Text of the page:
II. ORPHANAGE AND WIDOWHOOD SHOW US THE BROKEN CHARACTER OF HUMAN LIFE. There is a oneness in a true family. All the members together constitute a unit. But when death claims the head the family is broken and its completeness destroyed. Then part is on earth and part in the other world. The widow and her children thus bear testimony to the imperfection of earth, to the transitoriness of what once seemed perfect, and to the need of a future life wherein the severed threads may be reunited and the Divine idea of the family realized.
III. ORPHANAGE AND WIDOWHOOD ARE UNDER THE ESPECIAL CARE OF GOD. He is the "Father of the fatherless and the Judge of the widow" (Psalms 68:5). If God sends exceptional trouble, he also feels exceptional compassion and gives exceptional aid. Helplessness is the greatest claim on the Divine pity. The heavier the need of any sufferers the more likely is it that God will come to their deliverance. It is true that he may not restore lost comforts. A shadow; long and dark, may long lie across the path of orphans and widows. But unseen hands will be tending them, if not for their wealth and pleasure, yet for their peace and blessedness. God sometimes helps by raising up friends. He may also aid by rousing the faculties of the sufferers. Under the pressure of necessity a widow, left with the care of a family, may develop capacities that slumbered in neglect so long as they were not called for.
IV. ORPHANAGE AND WIDOWHOOD HAVE A FIRST CLAIM ON CHRISTIAN CHARITY. Where God's compassion is strongest ours should be also. If the trouble is great and the sufferers have not brought it upon themselves by their own folly or fault, the sympathy should be particularly large and active. The care of widows and orphans was one of the first characteristics of the Church, distinguishing it from the selfish indifference of paganism. With all our desire for the spiritual welfare of men, and all our zeal in preaching the gospel, this elementary duty of Christianity must have a first place in our energies if we would not be justly accounted hypocrites.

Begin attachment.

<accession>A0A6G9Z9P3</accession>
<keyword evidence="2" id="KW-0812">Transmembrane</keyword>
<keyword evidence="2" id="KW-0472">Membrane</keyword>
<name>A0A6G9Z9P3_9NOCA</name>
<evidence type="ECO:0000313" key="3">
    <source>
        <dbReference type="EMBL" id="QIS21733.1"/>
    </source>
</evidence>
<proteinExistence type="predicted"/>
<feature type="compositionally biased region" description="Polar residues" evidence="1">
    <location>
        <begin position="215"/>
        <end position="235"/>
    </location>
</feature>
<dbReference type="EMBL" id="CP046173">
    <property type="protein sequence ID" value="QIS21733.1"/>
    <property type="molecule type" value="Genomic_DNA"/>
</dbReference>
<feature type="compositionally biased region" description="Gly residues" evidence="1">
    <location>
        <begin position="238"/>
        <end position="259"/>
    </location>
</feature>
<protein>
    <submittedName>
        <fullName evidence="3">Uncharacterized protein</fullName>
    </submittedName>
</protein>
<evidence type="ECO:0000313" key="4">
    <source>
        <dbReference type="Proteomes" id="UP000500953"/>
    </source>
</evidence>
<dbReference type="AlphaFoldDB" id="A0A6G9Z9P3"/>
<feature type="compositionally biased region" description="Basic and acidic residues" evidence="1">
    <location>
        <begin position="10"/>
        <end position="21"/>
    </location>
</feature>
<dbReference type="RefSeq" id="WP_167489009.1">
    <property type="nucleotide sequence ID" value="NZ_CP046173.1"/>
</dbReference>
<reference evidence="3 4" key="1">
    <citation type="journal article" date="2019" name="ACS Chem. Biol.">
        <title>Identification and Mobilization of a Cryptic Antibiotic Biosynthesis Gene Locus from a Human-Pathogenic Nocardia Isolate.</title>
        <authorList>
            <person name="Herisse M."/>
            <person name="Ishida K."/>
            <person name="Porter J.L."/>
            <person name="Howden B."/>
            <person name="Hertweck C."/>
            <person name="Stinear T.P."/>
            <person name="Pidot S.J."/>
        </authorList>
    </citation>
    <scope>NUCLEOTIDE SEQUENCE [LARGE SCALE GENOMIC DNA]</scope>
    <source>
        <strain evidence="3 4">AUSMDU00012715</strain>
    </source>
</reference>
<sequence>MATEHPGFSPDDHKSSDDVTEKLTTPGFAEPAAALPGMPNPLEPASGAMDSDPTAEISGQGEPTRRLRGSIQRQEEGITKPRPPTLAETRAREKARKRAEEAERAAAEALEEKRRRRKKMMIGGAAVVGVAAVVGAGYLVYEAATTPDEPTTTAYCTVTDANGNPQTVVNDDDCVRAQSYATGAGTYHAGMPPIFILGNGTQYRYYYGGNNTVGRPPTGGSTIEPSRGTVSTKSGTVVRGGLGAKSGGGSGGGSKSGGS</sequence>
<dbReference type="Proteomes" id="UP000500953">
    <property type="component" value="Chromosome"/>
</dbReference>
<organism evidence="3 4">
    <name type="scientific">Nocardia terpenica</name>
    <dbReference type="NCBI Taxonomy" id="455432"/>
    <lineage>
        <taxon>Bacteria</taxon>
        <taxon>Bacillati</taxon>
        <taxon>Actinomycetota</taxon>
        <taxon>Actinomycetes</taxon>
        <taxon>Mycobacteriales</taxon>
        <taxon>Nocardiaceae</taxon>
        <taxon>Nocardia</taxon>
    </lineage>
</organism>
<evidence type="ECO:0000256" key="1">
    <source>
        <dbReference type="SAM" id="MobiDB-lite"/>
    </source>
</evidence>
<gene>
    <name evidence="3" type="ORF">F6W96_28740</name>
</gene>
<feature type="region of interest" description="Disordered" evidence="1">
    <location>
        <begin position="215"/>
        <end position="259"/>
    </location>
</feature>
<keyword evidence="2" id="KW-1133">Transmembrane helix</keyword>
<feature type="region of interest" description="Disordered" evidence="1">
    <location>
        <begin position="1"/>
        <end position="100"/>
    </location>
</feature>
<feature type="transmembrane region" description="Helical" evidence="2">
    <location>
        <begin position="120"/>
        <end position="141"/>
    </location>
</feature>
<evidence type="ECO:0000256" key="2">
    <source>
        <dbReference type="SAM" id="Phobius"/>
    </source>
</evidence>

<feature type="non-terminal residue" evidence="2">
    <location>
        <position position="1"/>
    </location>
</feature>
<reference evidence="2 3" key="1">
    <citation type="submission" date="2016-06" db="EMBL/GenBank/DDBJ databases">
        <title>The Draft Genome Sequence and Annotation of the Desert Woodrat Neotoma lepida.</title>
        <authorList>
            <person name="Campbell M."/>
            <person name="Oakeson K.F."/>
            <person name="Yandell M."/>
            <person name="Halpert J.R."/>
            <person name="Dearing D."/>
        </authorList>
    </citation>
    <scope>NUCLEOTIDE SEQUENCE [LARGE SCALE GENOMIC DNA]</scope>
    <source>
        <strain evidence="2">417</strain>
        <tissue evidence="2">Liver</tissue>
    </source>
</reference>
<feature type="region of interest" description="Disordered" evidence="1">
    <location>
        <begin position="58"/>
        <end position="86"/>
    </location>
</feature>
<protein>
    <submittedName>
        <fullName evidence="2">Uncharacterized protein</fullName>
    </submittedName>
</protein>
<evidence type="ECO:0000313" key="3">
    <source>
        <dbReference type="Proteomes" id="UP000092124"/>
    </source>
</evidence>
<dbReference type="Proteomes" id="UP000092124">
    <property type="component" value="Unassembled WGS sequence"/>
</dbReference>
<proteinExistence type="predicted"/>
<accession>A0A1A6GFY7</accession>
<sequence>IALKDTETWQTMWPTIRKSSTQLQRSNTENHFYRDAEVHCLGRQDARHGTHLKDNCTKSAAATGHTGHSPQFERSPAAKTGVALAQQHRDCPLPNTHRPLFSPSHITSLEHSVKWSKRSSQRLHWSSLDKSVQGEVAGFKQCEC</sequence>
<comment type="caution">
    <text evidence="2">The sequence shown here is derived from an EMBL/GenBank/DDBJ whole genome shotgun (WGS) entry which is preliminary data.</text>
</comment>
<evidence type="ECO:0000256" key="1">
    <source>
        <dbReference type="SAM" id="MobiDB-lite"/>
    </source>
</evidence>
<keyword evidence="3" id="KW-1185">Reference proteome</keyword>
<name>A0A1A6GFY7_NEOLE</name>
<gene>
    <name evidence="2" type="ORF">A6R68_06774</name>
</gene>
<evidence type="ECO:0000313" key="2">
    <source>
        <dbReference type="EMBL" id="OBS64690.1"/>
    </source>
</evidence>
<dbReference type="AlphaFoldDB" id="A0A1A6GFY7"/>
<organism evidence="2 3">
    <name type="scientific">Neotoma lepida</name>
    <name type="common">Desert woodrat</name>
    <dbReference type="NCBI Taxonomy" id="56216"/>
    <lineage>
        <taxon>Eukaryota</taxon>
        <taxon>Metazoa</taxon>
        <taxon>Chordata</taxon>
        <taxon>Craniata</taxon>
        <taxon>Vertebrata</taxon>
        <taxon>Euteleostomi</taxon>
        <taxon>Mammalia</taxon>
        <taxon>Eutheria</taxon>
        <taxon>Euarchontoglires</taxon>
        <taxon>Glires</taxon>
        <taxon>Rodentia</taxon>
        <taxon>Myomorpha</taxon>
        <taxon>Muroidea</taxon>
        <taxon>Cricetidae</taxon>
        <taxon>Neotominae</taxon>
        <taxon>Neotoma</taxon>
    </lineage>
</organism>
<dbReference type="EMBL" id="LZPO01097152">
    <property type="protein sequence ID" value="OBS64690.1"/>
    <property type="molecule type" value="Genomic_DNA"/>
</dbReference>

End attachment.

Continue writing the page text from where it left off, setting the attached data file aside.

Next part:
Children suffering for the sins of their parents.
I. IT IS A FACT THAT CHILDREN DO SUFFER FOR THE SINS OF THEIR PARENTS. It was apparent in the times of the Captivity; for owing to Josiah's reformation the moral condition of the nation then was better than it had been a generation or so before; yet the blow, which was caused by the greater guilt of the fathers, fell upon the children. It may often be observed in history that the greatest catastrophes do not fall on the most guilty, but on their successors, who are often better mere Thus James II. was a better man than Charles II; though the Stuart dynasty ended in the younger brother; and Louis XVI was comparatively innocent, and yet he had to suffer for the vices of Louis XIV and Louis XV. In private life, poverty, disease, and disgrace are inherited by children from their parents. Now, it is a sign of the robust truthfulness of the Bible that this dark fact is distinctly recognized. There is no attempt to shun it because it is mysterious. We have in the Bible an honest, brave confronting of the evils of life, and not a system which is only beautiful to contemplate in idea and which cannot be squared with facts.
II. THIS FACT IS A WARNING TO PARENTS. The selfishness that incurs disastrous consequences on a man's family is too often ignored if those consequences are not immediately apparent. But it should be exposed and reprobated. Thus the intemperate man is sometimes regarded as a kind and good natured man because he displays no malice of temper. Surely his cruelty in impoverishing his household and risking the health of his children should be considered a gross sin. If a man will not hold his hand for his own soul's sake, let him consider how he will wreck his family and ruin innocent sons and daughters before he yields to temptation.